Study: Coffee makes one live longer

NAIROBI, KENYA: A new study has good news for Kenyan farmers after revealing that people who drink coffee regularly do live longer.

According to snippets of the study, which is likely to excite farmers in parts of Central, Eastern and Rift Valley published on Wednesday by Annals of Internal Medicine, people who have at least a cup of coffee every day increase their life span by 12 per cent.

The study  appears to have a dosage of how much coffee one should consume, suggesting that taking more than a cup increases  chances of living longer by 18 per cent.

As controversial as it is, the study goes ahead to claim that the findings, are because coffee  reduces chances of one getting diabetes, heart diseases, cancer, stroke, kidney and respiratory failure.

The findings contrasts with  a 2015 study published by Medical News Today, which found that  taking four cups of coffee a day increases risks of early death. The same study concluded that it was not advisable  for pregnant women to take the beverage.

But researchers of the newest study have questioned their own findings whether it was coffee that was reducing risk of death or the subjects of their research could have adopted a healthier lifestyle.


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“It is plausible that there is something else behind this that is causing this relationship,” said Marc Gunter, a co-author of one of the studies, from the International Agency for Research on Cancer as reported by The Guardian.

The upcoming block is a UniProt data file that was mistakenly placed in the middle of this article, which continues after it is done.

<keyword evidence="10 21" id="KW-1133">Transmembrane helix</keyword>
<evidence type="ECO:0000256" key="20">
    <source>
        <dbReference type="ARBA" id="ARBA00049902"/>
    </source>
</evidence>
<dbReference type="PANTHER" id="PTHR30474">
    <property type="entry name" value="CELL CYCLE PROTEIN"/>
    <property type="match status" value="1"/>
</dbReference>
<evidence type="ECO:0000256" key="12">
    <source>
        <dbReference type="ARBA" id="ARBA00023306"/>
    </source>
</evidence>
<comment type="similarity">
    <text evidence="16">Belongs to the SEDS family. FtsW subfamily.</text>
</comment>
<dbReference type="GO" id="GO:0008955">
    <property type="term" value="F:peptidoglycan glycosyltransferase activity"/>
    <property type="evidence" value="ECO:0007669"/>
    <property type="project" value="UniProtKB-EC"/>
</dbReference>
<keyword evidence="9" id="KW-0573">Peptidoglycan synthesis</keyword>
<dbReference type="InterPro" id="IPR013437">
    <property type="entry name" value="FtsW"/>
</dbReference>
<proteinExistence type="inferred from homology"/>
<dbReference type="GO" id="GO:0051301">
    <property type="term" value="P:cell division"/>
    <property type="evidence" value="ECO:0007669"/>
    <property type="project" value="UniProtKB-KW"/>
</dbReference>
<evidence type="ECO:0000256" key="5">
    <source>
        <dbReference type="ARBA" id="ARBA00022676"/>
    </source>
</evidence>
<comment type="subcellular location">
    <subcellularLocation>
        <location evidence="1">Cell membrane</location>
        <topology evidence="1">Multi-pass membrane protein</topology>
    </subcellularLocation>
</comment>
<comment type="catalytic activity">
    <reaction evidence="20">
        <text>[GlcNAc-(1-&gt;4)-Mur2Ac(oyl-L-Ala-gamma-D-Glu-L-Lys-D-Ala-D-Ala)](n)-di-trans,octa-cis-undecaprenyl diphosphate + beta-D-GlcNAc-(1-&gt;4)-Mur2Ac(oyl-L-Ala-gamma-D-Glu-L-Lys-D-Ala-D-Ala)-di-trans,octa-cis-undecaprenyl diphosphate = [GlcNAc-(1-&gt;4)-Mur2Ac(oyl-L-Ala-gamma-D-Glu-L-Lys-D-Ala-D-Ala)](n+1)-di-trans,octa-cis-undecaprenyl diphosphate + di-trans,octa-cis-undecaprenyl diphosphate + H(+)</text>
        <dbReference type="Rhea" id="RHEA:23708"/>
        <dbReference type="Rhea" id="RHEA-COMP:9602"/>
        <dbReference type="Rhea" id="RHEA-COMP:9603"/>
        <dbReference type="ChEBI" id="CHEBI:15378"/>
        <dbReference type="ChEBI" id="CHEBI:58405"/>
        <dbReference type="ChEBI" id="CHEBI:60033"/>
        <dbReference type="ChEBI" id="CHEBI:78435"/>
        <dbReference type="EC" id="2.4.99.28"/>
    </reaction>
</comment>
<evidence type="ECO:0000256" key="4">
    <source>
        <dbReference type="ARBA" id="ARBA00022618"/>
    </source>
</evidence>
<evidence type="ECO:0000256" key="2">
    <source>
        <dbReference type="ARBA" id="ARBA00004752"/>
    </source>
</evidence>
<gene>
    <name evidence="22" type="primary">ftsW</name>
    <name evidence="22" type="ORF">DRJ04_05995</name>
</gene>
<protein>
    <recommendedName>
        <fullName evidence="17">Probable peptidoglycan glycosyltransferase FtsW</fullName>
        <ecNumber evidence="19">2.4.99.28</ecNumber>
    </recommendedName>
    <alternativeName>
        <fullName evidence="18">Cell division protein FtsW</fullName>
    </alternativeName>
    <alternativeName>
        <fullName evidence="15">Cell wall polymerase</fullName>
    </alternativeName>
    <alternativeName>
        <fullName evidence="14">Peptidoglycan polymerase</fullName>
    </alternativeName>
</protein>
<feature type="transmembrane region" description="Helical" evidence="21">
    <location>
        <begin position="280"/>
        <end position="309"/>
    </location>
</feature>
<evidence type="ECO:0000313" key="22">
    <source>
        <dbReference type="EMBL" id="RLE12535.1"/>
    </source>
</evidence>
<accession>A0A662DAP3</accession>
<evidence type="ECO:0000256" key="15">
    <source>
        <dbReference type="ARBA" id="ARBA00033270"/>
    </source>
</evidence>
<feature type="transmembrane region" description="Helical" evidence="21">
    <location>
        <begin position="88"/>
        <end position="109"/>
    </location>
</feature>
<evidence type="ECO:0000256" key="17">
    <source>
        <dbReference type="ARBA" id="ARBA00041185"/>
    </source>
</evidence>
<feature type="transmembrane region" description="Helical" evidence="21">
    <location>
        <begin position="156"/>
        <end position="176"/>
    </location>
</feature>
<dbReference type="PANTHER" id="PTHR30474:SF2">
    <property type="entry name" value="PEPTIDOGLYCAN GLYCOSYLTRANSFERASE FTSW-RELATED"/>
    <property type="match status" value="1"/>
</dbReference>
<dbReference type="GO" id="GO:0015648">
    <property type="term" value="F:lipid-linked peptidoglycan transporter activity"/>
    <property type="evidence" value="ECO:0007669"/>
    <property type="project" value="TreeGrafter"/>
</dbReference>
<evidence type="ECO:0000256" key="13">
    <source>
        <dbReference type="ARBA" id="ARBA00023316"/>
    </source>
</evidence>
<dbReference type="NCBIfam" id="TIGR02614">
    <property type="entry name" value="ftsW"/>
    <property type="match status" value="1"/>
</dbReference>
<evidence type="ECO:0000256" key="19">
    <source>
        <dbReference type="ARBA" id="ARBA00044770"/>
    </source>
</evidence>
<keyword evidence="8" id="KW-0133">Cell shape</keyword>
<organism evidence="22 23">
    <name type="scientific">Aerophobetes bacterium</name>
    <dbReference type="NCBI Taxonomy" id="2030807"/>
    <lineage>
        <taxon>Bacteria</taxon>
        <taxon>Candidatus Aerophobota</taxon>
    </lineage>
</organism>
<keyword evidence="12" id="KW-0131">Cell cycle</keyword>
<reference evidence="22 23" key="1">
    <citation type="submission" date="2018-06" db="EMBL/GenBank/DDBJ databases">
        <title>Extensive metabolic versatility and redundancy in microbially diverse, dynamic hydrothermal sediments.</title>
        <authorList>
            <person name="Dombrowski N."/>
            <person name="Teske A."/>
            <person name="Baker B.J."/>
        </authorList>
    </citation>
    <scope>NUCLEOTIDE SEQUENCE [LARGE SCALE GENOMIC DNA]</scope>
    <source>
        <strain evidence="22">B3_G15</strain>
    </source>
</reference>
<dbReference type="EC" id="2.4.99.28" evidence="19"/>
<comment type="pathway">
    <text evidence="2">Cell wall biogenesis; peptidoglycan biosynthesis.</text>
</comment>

He added: “But based on the results I would be surprised if coffee itself did not play a role in reducing the risk of death.”

At least 185,000 individuals both white and non-white were observed for a period of 16 years having been recruited in early 90s.

“The results revealed that drinking one cup of coffee a day was linked to a 12 per cent lower risk of death at any age, from any cause; while those drinking two or three cups a day had an 18 per cent lower risk, with the association not linked to ethnicity,” the study reads.

Co-author of the research and US based Associate Professor Veronica Setiawan from the University of Southern California said: “We found that coffee drinkers had a reduced risk of death from heart disease, cancer, stroke, respiratory disease, and diabetes and kidney disease.”

The conclusion was made after considering other factors like age, physical activity of the subjects, smokers and non-smokers, and quantity of coffee taken.


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